PRESS RELEASE – 28-04-2008
The Battery Hen Welfare Trust began its pioneering work five years ago building a bridge between commerce and welfare and has been swift to defend caged producers, Noble Foods and in particular Holsworthy Beacon Farm, who have recently come under the spotlight as a result of an undercover investigation.
The Trust’s Founder, Jane Howorth, explained: “It disappoints me that the blame culture continues with tactics designed to shock and berate the British industry. The Battery Hen Welfare Trust has worked with the Holsworthy Beacon Farm and can confirm first hand that conditions met legal requirements on our visits. We entered with permission and had full access to hens in cages.”
Howorth added: “CIWF does wonderful work helping improve the lives of billions of farm animals and we respect their achievements entirely. However we believe the answer to improved welfare for laying hens lies with educating the consumer, not condemning the British farmer”.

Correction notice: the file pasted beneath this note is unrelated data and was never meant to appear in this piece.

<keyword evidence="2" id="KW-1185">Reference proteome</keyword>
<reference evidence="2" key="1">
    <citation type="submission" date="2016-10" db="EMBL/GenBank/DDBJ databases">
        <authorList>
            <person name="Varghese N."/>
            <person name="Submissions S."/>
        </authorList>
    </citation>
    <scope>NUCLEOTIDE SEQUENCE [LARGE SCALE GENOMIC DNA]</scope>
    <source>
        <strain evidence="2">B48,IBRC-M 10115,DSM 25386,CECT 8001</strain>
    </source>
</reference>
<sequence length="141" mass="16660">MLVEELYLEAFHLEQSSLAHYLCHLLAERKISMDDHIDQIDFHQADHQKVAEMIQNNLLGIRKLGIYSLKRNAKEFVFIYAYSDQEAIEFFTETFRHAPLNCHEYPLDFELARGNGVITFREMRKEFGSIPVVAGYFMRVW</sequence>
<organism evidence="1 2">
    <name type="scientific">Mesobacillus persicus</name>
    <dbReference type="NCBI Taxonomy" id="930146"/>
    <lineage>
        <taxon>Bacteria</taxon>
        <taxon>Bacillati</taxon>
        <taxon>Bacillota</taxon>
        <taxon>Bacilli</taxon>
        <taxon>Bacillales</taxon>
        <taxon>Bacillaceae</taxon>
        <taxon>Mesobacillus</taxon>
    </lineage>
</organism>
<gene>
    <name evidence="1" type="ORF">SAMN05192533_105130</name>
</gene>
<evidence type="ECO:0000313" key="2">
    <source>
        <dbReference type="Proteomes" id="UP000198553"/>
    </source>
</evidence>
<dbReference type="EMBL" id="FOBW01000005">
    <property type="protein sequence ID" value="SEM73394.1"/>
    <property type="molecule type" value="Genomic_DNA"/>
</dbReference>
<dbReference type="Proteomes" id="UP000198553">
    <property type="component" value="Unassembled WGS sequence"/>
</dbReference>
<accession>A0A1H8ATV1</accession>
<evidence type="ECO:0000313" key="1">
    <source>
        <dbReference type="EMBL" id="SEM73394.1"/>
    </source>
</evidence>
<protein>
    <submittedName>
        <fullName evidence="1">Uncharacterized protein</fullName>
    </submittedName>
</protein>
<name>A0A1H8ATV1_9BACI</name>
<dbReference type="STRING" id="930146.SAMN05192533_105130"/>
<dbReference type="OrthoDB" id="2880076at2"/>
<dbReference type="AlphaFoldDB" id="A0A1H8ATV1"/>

Howorth went on: “If we continue to undermine our domestic industry, the net result will be imported caged eggs from countries where welfare conditions are out of our control. At the BHWT we carry out a positive campaign engaging with farmers, educating consumers and through our re-homing initiative thousands more are aware of how they can help improve life for laying hens as well as helping British farmers.
Howorth founded the charity in 003 and since that date over 76,000 caged birds have been given a reprieve from the slaughterman finding retirement homes as family pets. As Howorth points out, this achievement has been reached as a result of the growing trust she builds within an industry that has been reviled for decades.
“It is my greatest wish to see the 19,000,000+ million caged birds come out into the sunshine and fresh air, but this will only happen if consumers support the industry and give farmers confidence to invest in free range systems once the 2012 ban is in place.
Howorth points out other countries are already gearing up to supply caged eggs to the UK when the EU ban on barren cages comes into force in 2012: “It is vital that we make consumers aware of their role in hen welfare. Purchasing products that contain free range eggs is the strongest message a consumer can send to food manufacturers that high welfare is imperative.”